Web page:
The Athletic’s Sam Amick is clear that he doesn’t know which way the James Harden for Ben Simmons discussion — if there are discussions — will go, but suggests that whatever leverage the Nets now have could be dissipated if Harden decides to opt out of his contract this summer and the Nets would be left without Harden or the players, picks and swaps they gave up 13 months ago to get No. 13.
If, Amick writes, Sean Marks — and Steve Nash — are wrong about Harden’s commitment, it could be a “miscalculation of epic proportions.” Here’s his reasoning...
[I]f Nets general manager Sean Marks is wrong here, and if it turns out that his view on Harden’s alleged unhappiness was off-base and they missed out on a chance to salvage the situation by landing a three-time All-Star whose contract runs through 2025 in Simmons, then this would be a miscalculation of epic proportions. And the question at the center of it all, it seems, is this: Which team has the right intel?
Truth be told, I can’t tell you.
Bottom line, he argues, is who is right about Harden’s intentions. Are the Nets right in believing he wants to stay the course and try to help the team win its first championship or are the 76ers right in believing that Harden is unhappy in Brooklyn with everything from a lack of spacing to the lack of a full-time backcourt mate. Amick suggests that the Sixers may know better.
I know that the Sixers — whose front office is run by the guy with more Harden history than any other executive in former Rockets general manager Daryl Morey — truly believe that Harden is heading elsewhere this summer.
Amick lays out the litany of players, picks and swaps the Nets gave up for Harden and wonders if the Nets are prepared for that risk. Like a number of writers, Amick thinks the Nets have the advantage now, but that could change ... particularly if the 76ers can find a way to dump Tobias Harris contract who is in the third year of a five-year, $180 million deal and free up enough cap space to either sign Harden out right or offer the Nets a sign-and-trade on their terms.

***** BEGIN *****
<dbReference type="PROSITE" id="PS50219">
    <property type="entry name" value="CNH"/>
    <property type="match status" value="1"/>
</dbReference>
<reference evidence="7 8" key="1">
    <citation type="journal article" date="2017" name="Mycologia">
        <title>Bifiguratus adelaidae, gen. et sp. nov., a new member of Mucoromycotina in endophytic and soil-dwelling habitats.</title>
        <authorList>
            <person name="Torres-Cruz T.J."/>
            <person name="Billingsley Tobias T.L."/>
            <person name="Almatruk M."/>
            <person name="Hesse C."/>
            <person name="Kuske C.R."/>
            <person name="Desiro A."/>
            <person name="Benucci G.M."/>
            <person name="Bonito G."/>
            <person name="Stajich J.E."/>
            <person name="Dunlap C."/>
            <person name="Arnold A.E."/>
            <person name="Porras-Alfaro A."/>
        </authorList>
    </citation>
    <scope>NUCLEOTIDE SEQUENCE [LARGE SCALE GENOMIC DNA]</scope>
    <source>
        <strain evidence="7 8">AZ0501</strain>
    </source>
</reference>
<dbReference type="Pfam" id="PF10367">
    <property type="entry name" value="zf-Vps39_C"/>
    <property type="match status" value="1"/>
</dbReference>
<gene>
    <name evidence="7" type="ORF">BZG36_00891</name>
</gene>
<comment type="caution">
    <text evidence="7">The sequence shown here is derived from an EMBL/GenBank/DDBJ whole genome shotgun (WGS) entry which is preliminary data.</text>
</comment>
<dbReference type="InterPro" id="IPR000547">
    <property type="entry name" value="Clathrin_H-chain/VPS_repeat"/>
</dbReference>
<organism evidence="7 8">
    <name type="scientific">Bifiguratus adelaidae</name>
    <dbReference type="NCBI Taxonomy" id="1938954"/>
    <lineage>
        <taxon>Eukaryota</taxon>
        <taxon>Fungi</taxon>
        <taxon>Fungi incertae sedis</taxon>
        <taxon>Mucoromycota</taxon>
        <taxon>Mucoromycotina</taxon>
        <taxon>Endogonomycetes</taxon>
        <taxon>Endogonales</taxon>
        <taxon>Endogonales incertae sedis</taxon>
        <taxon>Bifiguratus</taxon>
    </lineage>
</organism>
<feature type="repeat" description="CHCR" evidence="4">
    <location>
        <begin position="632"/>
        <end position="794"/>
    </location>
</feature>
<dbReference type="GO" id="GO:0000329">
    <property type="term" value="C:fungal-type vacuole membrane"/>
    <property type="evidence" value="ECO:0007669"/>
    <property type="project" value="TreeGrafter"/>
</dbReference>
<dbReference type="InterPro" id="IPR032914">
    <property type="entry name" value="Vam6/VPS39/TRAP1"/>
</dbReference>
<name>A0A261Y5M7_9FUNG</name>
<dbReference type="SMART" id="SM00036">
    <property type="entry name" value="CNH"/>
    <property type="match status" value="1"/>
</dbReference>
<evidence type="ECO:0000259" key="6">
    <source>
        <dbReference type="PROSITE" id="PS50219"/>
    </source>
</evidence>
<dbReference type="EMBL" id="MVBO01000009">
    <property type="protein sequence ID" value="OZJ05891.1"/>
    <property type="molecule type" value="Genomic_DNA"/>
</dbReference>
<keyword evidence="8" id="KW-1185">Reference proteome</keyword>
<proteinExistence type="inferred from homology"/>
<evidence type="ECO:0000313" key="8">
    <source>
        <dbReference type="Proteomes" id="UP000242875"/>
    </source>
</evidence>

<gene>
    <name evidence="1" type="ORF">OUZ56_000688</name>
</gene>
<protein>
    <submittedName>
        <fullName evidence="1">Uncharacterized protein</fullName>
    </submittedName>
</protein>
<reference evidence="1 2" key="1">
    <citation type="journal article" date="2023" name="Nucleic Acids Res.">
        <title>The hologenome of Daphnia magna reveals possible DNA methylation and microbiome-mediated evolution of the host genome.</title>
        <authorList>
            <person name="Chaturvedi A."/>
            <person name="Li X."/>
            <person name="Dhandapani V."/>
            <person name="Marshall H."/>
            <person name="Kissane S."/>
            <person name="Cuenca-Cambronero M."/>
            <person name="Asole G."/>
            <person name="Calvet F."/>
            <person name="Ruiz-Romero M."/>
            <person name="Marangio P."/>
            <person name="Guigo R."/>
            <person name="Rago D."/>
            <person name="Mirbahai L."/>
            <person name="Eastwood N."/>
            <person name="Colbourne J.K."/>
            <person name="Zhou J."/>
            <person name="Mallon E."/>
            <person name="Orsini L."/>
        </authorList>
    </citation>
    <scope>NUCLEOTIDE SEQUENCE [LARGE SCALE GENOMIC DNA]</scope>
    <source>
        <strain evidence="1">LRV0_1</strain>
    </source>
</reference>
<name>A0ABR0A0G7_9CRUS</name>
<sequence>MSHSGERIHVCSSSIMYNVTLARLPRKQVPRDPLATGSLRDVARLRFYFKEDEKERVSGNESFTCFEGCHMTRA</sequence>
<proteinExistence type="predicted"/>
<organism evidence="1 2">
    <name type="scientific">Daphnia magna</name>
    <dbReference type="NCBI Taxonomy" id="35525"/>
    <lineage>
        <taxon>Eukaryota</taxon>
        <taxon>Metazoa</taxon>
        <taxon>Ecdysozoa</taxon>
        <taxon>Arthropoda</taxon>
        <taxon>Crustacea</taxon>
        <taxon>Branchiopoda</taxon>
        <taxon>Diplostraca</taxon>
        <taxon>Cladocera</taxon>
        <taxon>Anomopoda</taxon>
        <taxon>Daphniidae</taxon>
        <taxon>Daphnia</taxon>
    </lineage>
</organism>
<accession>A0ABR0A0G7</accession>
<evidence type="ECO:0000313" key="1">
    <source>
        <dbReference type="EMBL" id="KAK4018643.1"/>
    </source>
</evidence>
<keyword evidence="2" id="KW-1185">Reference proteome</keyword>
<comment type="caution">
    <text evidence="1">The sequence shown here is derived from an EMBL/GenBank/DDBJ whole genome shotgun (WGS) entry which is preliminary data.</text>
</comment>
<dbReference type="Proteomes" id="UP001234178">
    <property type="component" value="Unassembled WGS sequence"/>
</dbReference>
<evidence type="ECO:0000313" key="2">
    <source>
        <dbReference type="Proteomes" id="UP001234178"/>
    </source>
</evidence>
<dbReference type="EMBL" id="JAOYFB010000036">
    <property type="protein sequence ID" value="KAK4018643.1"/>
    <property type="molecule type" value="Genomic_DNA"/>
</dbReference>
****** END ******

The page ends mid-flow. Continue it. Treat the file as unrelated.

[T]he prospect of them signing Harden outright is even more real than most likely realize.
And the plan, sources say, would look like this …
Step 1: The Sixers trade Simmons and the three seasons remaining on his deal ($108.8 million combined) to a team with cap room in exchange for assets in return. Detroit, Orlando and San Antonio already have the space, and teams such as Memphis or the Rockets (who could waive and stretch John Wall) could get there fairly easily.
Step 2: Find a new home for Tobias Harris’ contract via trade, which would be challenging but likely not impossible. He’s owed a combined $79.4 million over the next two seasons. The Sixers could theoretically waive and stretch Harris as well (per our cap expert, Danny Leroux, that move would open up approximately $22.3 million in space).
Step 3: Sign Harden for either the max (starting salary of $42 million) or something close to it. And for anyone who’s hung up on the fact that the Sixers might struggle to get to Harden’s max number, consider this much: At this later stage of Harden’s career, he has made it abundantly clear that his focus is on the goal of winning a title. The belief in Philadelphia, sources say, is that he wouldn’t let $10 million or $20 million (over the life of a deal) be a deal-breaker if he wanted to play for the Sixers.
However, the Nets may be banking on the degree of difficulty the 76ers would have in getting this all done according to plan. Although Amick doesn’t mention the possibility, Keith Pompey, the 76ers beat writer for the Philadelphia Inquirer, has suggested the Sixers could face a tampering probe if the scenario Amick lays out comes together.
In his Twitter Spaces with colleague Gina Mizell earlier Tuesday, Pompey also said for the 76ers to have a reasonable shot at a sign-and-trade, they’d “have to clear $76 million in cap space.”
Pompey noted as well that “Brooklyn right now has the upper hand.” suggesting again that the threat of a tampering investigation hung over any discussions the two teams might have. In his update Monday, Pompey wrote that if Harden does wind up with Philly in the off-season, several NBA teams will likely seek a tampering investigation of Michael Rubin, the Sixer minority owner who he suggested has been behind the Sixers efforts to get Harden out of New York and down the Turnpike to Philly.
Pompey also said that coming to the Sixers would be somewhat of a homecoming for Harden with all the former Rockets brass now in Philly. “Coming to Philadelphia is kind of like coming home to him.” But Pompey also said that the Nets and everyone else realizes that “He’s the guy” Morey et al want. There is no back-up plan for now.
And as he has reported previously, Pompey said the Nets would want Tyrese Maxey in any deal, but that the Sixers will not give up the 21-year-old point guard.
Meanwhile, on Halftime, Jake Fischer said that he had spoken to a source in Brooklyn and the source said, “the Nets have no interest in engaging on a deal with Philly.”
- What I’m hearing on possibility of a James Harden-Ben Simmons trade between Nets and Sixers - Sam Amick - The Athletic
- NBA trade deadline 2022: Ben Simmons, James Harden and the league’s wildest game of chicken - Brian Windhorst - ESPN